The ceremony can be conducted for the monarchs consort, either simultaneously with the monarch or as a separate event. A ceremony without the placement of a crown on the head is known as an enthronement. Coronations are still observed in the United Kingdom, Tonga, in addition to investing the monarch with symbols of state, Western-style coronations have often traditionally involve anointing with holy oil, or chrism as it is often called. Wherever a ruler is anointed in this way, as in Great Britain and Tonga, some other lands use bathing or cleansing rites, the drinking of a sacred beverage, or other religious practices to achieve a comparable effect. Such acts symbolise the granting of divine favour to the monarch within the relevant spiritual-religious paradigm of the country, in the past, concepts of royalty and deity were often inexorably linked. Rome promulgated the practice of worship, in Medieval Europe. Coronations were once a direct expression of these alleged connections. Thus, coronations have often been discarded altogether or altered to reflect the nature of the states in which they are held.
However, some monarchies still choose to retain an overtly religious dimension to their accession rituals, others have adopted simpler enthronement or inauguration ceremonies, or even no ceremony at all. In non-Christian states, coronation rites evolved from a variety of sources, for instance, influenced the coronation rituals of Thailand and Bhutan, while Hindu elements played a significant role in Nepalese rites. The ceremonies used in modern Egypt, Malaysia and Iran were shaped by Islam, Coronations, in one form or another, have existed since ancient times. Egyptian records show coronation scenes, such as that of Seti I in 1290 BC, judeo-Christian scriptures testify to particular rites associated with the conferring of kingship, the most detailed accounts of which are found in II Kings 11,12 and II Chronicles 23,11. Following the assumption of the diadem by Constantine and Byzantine emperors continued to wear it as the symbol of their authority. Although no specific coronation ceremony was observed at first, one gradually evolved over the following century, the emperor Julian was hoisted upon a shield and crowned with a gold necklace provided by one of his standard-bearers, he wore a jewel-studded diadem.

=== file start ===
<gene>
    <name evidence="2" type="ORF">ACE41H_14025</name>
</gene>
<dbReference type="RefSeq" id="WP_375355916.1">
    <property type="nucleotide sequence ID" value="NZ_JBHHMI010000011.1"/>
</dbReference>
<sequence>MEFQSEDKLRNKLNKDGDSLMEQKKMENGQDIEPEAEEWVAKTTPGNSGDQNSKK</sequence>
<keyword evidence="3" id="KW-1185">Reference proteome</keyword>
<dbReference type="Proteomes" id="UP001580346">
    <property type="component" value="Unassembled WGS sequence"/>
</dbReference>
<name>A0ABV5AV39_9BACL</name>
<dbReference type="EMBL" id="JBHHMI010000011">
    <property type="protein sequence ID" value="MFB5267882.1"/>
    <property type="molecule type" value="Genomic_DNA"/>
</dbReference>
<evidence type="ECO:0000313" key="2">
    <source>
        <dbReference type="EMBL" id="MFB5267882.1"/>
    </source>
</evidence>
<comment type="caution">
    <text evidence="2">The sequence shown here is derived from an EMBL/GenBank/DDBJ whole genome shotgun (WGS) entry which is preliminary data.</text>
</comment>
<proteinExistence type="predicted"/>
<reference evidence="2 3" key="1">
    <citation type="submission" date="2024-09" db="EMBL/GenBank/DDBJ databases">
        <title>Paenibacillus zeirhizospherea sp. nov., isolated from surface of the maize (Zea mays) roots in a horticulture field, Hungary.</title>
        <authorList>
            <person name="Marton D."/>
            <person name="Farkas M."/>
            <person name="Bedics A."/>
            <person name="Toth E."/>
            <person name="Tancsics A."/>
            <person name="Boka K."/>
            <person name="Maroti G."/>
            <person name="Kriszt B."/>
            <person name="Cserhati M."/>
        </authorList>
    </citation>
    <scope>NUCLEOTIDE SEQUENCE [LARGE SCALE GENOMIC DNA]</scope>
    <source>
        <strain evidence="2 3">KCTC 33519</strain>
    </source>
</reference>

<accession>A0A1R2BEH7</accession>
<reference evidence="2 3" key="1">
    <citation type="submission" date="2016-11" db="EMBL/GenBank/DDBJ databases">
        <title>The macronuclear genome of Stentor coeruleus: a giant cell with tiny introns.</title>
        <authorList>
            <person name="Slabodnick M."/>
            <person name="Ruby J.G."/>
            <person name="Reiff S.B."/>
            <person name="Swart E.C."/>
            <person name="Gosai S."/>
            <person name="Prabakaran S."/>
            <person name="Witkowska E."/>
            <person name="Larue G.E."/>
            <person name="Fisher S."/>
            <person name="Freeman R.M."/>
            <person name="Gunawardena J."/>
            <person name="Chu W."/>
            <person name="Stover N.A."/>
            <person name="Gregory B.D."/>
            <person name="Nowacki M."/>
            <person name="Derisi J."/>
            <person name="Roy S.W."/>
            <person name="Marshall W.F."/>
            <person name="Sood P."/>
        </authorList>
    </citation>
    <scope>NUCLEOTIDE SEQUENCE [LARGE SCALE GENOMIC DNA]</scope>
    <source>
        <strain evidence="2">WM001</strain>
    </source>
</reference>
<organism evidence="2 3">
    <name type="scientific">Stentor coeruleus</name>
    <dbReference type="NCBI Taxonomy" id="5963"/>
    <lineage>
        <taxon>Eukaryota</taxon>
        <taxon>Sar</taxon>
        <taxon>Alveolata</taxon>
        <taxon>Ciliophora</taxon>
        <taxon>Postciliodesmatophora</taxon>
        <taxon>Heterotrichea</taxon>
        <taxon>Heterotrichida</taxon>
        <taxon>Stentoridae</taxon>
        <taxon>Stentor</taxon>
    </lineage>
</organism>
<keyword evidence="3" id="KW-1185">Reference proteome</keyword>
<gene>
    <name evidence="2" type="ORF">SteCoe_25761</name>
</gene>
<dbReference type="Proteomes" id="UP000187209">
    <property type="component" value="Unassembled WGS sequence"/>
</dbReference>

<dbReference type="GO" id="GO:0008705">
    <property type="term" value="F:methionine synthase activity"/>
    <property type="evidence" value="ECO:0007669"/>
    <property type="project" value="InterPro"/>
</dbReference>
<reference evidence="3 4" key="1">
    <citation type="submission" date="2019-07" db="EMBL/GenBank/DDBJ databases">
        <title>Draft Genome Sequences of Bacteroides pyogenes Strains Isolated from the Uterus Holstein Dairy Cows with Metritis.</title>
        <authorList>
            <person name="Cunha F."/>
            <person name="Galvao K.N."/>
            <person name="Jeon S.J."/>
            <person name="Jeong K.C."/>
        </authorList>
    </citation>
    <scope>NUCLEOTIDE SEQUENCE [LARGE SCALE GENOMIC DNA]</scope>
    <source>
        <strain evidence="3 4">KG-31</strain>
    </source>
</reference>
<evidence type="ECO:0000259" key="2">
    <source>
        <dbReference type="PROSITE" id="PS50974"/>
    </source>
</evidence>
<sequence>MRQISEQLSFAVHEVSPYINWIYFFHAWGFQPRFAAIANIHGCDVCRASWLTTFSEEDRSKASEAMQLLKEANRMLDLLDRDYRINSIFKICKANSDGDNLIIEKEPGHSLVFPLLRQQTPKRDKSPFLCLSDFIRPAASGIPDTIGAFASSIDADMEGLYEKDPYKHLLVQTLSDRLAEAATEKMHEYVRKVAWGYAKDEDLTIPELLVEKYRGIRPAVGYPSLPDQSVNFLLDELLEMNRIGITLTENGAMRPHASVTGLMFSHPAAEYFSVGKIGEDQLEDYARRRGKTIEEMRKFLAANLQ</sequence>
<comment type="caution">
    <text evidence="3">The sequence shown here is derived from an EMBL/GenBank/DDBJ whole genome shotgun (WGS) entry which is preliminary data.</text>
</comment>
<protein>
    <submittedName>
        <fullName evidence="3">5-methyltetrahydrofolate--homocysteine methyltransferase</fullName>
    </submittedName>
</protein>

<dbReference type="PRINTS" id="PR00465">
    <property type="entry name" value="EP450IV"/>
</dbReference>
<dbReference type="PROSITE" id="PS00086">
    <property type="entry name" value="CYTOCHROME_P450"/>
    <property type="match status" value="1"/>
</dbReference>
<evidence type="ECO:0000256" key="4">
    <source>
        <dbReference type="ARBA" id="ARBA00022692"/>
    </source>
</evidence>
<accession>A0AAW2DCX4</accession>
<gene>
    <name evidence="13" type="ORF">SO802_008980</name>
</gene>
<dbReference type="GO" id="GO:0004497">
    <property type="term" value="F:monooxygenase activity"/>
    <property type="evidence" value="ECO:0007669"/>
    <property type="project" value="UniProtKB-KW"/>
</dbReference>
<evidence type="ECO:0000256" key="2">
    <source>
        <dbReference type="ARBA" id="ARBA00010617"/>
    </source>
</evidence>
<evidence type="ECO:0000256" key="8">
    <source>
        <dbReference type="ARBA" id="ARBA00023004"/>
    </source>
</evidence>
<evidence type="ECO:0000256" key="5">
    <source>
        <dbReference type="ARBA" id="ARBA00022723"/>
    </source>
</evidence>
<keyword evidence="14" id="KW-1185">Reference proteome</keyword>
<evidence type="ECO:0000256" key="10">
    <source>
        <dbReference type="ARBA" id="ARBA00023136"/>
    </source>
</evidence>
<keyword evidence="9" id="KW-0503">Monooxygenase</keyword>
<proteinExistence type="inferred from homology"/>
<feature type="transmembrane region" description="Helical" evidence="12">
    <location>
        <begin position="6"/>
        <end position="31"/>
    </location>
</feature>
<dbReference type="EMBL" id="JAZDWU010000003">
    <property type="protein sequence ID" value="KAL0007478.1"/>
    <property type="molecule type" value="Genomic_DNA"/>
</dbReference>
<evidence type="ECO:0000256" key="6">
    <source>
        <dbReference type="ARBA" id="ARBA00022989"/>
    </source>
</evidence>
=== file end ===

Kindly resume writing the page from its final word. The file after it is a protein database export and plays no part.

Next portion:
Later emperors were crowned and acclaimed in a manner, until the momentous decision was taken to permit the Patriarch of Constantinople to physically place the crown on the emperors head. Historians debate when exactly this first took place, but the precedent was established by the reign of Leo II. This ritual included recitation of prayers by the Byzantine prelate over the crown, after this event, according to the Catholic Encyclopedia, the ecclesiastical element in the coronation ceremonial rapidly develop. This was usually performed three times, following this, the king was given a spear, and a diadem wrought of silk or linen was bound around his forehead as a token of regal authority